The video combines the official campaign video released by the opposition alliance showing Kılıçdaroğlu calling on Turks, “come on, lets go to the ballot box together,” standing next to Kılıçdaroğlu in the video is the current mayor of Ankara and Istanbul. Behind the three men are a group of people. The manipulated video shows a close-up of Kılıçdaroğlu from the same video; only the original video ends with the call, while the edited version on screen, continues to show another man on screen, Murat Karayilan, the founder of the PKK.
Istanbul, opposition rally ahead of the general elections scheduled for May 14. Image by Arzu Geybullayeva. Used with permission.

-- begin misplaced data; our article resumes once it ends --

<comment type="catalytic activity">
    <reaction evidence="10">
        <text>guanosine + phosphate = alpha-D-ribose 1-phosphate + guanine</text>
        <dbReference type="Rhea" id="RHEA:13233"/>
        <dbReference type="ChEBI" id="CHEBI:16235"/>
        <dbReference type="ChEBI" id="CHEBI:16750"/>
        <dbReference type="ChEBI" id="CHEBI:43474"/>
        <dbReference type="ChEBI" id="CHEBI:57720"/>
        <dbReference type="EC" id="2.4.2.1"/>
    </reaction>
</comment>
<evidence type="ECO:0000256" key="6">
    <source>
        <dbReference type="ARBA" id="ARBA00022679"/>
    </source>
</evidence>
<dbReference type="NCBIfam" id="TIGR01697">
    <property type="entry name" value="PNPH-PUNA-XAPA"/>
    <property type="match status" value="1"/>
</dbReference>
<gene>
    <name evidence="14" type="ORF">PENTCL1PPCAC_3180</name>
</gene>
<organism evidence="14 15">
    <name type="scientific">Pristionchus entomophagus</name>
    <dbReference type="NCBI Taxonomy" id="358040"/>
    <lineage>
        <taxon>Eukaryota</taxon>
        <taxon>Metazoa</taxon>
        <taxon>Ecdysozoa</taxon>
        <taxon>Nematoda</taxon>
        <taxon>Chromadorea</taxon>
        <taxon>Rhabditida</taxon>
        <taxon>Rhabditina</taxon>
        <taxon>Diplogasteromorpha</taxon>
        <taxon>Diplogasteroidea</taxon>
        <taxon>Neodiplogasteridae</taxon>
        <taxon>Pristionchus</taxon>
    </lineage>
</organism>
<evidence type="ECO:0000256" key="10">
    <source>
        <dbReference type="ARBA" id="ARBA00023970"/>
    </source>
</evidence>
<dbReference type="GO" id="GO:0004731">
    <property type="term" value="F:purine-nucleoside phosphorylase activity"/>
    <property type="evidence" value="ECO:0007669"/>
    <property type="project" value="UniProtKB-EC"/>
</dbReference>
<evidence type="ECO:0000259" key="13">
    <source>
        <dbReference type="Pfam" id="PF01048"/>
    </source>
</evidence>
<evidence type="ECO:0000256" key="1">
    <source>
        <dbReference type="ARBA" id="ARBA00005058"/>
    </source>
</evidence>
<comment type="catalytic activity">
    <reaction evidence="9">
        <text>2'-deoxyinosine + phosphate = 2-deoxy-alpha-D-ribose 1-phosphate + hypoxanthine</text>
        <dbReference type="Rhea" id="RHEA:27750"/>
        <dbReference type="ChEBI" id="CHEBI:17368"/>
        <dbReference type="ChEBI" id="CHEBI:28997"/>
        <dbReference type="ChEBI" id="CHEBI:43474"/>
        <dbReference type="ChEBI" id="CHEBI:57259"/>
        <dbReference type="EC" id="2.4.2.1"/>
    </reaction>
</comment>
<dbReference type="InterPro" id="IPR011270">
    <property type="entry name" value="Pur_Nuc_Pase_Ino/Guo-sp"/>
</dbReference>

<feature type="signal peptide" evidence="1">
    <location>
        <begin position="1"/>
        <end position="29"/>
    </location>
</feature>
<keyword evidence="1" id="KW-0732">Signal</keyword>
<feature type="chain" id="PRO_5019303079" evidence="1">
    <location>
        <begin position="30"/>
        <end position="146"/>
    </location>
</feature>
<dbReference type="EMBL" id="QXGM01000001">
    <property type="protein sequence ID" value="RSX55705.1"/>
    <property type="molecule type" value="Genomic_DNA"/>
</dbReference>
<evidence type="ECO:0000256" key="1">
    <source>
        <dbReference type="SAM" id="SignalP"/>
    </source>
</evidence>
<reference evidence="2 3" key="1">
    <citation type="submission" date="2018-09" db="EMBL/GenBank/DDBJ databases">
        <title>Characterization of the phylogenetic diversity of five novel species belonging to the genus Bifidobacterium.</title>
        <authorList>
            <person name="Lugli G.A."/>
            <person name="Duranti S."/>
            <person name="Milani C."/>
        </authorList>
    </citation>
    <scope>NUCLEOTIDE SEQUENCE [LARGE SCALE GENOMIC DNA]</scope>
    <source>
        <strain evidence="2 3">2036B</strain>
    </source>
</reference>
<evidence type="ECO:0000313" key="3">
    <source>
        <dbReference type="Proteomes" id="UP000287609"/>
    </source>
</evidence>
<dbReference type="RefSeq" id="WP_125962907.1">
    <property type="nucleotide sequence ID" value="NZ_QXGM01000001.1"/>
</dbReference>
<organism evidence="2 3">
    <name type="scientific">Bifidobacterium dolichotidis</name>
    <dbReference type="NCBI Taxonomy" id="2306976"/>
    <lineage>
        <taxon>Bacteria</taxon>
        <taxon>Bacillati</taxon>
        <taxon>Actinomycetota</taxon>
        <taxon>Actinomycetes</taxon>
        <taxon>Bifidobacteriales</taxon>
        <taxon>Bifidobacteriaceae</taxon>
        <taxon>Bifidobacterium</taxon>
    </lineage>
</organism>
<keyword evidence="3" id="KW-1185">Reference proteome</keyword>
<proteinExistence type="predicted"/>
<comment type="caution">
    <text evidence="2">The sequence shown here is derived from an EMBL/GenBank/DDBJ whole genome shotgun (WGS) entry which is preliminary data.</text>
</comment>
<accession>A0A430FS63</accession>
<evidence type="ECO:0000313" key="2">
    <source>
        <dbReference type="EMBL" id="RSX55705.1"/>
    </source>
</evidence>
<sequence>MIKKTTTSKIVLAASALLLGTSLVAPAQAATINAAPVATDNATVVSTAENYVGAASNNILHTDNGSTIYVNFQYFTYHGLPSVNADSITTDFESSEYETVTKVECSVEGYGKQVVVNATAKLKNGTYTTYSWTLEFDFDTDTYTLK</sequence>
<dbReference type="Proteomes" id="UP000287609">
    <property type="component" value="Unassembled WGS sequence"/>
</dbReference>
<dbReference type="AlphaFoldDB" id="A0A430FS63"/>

Last week, Kılıçdaroğlu warned the country’s voters of possible manipulations similar to Cambridge Analytica interference — where a political consulting company used illegally obtained Facebook data to launch smear campaigns on opposition politicians and sway election results in the US.
There are two days left until the final ten days [before the election]. Let me give my final warning. Fahrettin Altun, Serhat and their teammates Çağatay and Evren; The dark web world you are trying to deal with will lead you into the hands of foreign intelligence. Playing Cambridge Analytica is beyond your capacity, boys. THIS IS MY FINAL WARNING!